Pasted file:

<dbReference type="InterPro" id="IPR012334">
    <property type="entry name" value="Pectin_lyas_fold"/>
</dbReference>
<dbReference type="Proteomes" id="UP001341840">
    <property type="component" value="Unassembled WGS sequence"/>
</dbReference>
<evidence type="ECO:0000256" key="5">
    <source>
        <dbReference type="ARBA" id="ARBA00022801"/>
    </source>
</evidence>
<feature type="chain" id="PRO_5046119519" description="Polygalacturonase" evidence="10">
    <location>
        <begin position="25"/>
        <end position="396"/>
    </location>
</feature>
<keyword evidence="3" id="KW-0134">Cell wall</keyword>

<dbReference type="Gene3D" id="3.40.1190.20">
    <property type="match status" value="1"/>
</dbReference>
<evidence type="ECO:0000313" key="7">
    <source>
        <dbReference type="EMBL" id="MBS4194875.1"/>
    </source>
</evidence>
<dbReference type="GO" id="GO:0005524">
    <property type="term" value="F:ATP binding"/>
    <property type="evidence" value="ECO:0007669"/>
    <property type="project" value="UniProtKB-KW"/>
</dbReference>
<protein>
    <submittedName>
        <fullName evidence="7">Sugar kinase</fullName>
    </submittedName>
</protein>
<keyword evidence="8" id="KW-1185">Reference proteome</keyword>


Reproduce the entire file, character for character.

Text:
<dbReference type="InterPro" id="IPR012334">
    <property type="entry name" value="Pectin_lyas_fold"/>
</dbReference>
<dbReference type="Proteomes" id="UP001341840">
    <property type="component" value="Unassembled WGS sequence"/>
</dbReference>
<evidence type="ECO:0000256" key="5">
    <source>
        <dbReference type="ARBA" id="ARBA00022801"/>
    </source>
</evidence>
<feature type="chain" id="PRO_5046119519" description="Polygalacturonase" evidence="10">
    <location>
        <begin position="25"/>
        <end position="396"/>
    </location>
</feature>
<keyword evidence="3" id="KW-0134">Cell wall</keyword>

<dbReference type="Gene3D" id="3.40.1190.20">
    <property type="match status" value="1"/>
</dbReference>
<evidence type="ECO:0000313" key="7">
    <source>
        <dbReference type="EMBL" id="MBS4194875.1"/>
    </source>
</evidence>
<dbReference type="GO" id="GO:0005524">
    <property type="term" value="F:ATP binding"/>
    <property type="evidence" value="ECO:0007669"/>
    <property type="project" value="UniProtKB-KW"/>
</dbReference>
<protein>
    <submittedName>
        <fullName evidence="7">Sugar kinase</fullName>
    </submittedName>
</protein>
<keyword evidence="8" id="KW-1185">Reference proteome</keyword>